Episode 39X – The Biography of 100,000 - 11/18/11
I grew up in the Bay Area and lived in San Francisco for many years, so U.N. Plaza and its problems are very familiar to me. This show is long at 31 minutes, which is refreshing as it is yet again dissecting a very complicated urban renewal scheme, and interviews Lawrence Halprin, the landscape architect of the original project, as well as subsequent designers, project managers, and community members involved in the various efforts to clean the place up. Again the interviews engage the broad issues but are very focused on the specifics of the place – in this case, the fountain located on Market Street and the local homeless and addict population using it for various biological functions. Halprin feels like the lone defender of the design, which was part of a very large renewal effort to clean up Market Street after the construction of the BART and Muni subways. The interviews cover a long time-span of history (the plaza was originally opened in the 70s and the podcast is essentially from 2004 with minor updates) and the only one with real continuity through the design process has been Halprin. His defenses of the project (he basically says he was emulating Haussman’s Paris – “Have you been to Paris?”) seem incredulous compared to the other stories of how run-down the place turned out to be.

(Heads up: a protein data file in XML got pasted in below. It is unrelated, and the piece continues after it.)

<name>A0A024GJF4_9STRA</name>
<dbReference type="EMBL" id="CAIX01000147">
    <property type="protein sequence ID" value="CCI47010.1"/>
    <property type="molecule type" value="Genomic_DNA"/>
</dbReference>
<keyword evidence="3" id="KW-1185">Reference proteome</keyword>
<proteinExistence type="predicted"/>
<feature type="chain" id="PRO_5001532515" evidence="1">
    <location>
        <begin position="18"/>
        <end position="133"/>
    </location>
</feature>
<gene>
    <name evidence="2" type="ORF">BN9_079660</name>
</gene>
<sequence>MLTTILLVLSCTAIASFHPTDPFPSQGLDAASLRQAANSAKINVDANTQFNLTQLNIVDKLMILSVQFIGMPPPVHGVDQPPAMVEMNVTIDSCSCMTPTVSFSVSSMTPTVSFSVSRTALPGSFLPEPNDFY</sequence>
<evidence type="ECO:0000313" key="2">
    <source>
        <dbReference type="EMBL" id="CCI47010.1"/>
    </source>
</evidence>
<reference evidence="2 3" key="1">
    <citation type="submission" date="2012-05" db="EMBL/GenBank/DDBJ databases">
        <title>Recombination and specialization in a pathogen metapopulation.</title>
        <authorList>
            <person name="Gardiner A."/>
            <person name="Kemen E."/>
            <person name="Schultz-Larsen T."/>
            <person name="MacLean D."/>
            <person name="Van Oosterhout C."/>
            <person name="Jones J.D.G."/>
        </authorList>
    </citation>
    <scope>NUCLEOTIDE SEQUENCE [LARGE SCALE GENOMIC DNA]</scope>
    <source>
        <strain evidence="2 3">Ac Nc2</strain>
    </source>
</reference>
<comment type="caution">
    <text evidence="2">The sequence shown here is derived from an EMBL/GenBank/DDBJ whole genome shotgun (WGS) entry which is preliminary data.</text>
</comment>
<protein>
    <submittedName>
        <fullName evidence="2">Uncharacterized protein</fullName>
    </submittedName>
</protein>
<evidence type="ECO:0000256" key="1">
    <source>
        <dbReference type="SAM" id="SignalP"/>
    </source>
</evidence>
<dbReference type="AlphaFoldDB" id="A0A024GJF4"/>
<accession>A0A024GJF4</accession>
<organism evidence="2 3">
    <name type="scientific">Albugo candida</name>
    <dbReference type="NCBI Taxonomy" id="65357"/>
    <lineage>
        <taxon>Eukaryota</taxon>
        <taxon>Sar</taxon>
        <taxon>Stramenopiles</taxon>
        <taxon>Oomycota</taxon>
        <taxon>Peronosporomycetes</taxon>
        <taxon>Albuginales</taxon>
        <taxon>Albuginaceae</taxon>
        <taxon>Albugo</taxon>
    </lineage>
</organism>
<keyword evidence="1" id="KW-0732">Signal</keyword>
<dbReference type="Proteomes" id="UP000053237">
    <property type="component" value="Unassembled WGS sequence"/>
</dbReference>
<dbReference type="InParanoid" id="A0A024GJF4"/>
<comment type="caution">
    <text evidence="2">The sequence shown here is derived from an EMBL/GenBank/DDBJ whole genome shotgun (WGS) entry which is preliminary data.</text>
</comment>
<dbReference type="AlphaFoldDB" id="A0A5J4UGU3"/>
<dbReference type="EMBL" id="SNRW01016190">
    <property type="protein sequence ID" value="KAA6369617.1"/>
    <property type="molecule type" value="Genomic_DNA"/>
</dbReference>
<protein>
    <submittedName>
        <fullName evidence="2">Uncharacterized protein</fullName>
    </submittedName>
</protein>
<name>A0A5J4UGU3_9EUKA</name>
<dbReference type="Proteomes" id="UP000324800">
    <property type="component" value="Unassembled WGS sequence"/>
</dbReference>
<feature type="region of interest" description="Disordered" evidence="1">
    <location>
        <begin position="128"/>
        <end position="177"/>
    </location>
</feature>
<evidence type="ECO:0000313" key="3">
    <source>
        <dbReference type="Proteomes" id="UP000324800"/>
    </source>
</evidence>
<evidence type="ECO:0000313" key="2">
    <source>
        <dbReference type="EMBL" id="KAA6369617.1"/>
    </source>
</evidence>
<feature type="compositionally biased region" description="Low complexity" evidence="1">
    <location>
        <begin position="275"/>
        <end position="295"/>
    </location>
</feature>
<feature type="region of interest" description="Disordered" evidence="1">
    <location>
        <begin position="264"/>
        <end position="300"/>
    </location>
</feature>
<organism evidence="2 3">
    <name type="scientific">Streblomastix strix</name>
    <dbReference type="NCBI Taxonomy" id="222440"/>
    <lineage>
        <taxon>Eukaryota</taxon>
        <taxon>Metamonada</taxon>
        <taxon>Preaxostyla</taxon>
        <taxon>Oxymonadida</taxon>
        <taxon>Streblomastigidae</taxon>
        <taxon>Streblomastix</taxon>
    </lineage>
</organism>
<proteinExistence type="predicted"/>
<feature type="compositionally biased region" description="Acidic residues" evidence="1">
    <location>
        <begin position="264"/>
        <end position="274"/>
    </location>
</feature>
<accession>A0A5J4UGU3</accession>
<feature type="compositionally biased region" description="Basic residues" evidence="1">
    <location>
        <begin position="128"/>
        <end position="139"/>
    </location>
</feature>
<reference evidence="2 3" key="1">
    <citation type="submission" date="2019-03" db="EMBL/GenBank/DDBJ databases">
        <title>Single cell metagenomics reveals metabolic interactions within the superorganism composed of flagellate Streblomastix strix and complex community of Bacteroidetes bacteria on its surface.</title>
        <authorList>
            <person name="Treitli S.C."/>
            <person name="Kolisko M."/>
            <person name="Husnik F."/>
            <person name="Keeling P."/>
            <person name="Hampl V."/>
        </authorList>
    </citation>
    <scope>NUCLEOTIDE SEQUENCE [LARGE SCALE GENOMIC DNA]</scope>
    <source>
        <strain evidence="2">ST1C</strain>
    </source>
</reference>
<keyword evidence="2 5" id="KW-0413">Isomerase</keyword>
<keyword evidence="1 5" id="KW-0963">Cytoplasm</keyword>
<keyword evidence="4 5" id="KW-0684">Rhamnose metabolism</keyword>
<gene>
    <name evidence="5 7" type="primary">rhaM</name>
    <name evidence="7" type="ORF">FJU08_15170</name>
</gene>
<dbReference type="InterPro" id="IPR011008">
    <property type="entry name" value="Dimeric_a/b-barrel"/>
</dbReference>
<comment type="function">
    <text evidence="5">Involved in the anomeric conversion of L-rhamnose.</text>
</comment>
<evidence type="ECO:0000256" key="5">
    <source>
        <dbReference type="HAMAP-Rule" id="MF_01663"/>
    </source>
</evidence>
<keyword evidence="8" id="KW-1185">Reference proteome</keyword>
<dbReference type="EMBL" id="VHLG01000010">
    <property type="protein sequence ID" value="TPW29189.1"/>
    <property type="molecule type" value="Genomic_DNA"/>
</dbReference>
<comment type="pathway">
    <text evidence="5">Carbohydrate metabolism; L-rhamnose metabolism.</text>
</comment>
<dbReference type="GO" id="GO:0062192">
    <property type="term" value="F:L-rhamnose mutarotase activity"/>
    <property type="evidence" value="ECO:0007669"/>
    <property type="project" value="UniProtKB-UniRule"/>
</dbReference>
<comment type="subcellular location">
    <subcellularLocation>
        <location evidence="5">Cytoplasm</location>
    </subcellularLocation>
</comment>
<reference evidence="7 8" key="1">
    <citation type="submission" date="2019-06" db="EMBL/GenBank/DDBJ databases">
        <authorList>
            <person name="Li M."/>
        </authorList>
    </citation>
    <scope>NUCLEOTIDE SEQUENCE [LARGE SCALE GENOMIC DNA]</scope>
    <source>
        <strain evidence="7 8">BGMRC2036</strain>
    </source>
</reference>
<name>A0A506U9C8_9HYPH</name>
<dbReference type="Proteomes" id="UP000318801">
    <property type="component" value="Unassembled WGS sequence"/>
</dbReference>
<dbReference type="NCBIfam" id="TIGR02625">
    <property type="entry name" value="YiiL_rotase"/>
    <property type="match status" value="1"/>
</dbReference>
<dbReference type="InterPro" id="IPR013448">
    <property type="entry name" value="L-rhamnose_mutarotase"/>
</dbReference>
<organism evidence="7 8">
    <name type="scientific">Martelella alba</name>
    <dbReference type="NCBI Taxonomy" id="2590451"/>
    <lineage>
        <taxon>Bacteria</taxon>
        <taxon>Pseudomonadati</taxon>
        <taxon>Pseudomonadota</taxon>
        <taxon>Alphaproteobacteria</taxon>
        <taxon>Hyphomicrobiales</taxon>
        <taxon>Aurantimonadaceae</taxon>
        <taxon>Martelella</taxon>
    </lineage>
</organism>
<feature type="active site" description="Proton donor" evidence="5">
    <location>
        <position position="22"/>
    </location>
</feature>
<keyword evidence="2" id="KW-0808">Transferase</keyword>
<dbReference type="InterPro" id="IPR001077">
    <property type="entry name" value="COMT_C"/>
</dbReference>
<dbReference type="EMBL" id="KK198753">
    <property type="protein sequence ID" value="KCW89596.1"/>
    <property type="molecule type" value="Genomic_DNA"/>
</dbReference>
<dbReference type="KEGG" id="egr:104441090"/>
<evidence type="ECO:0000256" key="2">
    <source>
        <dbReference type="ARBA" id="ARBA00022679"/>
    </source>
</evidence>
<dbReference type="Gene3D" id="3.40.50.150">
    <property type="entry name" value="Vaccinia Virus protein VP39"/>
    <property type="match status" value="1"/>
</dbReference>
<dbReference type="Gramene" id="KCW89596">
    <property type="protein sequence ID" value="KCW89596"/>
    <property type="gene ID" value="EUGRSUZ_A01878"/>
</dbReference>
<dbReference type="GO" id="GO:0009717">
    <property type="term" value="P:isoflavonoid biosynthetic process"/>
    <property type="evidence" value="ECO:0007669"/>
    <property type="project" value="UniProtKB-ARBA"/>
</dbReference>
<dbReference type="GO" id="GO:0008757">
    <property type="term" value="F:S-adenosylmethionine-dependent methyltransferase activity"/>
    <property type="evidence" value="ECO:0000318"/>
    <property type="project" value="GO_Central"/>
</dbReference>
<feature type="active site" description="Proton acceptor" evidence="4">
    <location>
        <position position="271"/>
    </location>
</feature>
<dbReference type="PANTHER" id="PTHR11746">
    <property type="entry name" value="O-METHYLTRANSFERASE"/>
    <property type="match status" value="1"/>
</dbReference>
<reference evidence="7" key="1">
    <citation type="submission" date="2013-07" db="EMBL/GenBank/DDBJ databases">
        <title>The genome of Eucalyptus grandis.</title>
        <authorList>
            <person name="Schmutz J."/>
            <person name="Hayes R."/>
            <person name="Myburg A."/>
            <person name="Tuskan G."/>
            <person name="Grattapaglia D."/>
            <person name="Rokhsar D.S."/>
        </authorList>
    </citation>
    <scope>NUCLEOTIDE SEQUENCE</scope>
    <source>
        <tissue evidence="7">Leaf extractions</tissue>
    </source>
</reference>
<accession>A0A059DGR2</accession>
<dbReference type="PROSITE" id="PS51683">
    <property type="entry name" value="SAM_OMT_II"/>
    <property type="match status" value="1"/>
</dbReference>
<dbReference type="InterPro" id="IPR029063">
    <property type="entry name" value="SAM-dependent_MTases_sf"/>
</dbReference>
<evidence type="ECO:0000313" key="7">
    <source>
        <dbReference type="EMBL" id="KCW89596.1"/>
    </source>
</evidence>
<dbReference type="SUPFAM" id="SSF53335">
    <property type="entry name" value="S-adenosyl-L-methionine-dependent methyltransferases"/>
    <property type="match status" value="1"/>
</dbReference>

What is missing from this story is an acknowledgement of the clinically insane political environment of San Francisco. There is a nod to this from the more recent project manager for the City – she has money available for construction to improve the place, but after multiple extensions to the deadline, no proposal can be worked out due to all the fighting. U.N. Plaza is also only part of the blight of Mid-Market Street (from about 5th Street, in the Tenderloin, all the way to Mint Hill just past Octavia Blvd.) so some geographic context would be helpful too. San Francisco’s homeless and drug abuse services, while laudable in their intent, also have a history of making the city a magnet for regional social problems. This could never have been addressed in a short podcast but it would have cast Halprin’s aspirations for the place in a different light. Staying true to his vision, problematic as it might be, through such a long, arduous process is also a formative narrative to the story of U.N. Plaza and urban renewal in San Francisco.
Episode 38 – Sound of Sport - 10/13/11
This is one of those stories that tickles my brain. Of course, when you watch a sporting event on TV, the cameras and microphones are nowhere near the players – the cameras are zoomed in to provide the picture, but what happens to the sound? This episode is short but sweet, leaving us to question what is “real” or “live” on television, and whether it matters. The use of this kind of sound design blurs the lines even further between entertainment and documentary media.
Episode 37 – The Steering Wheel - 9/29/11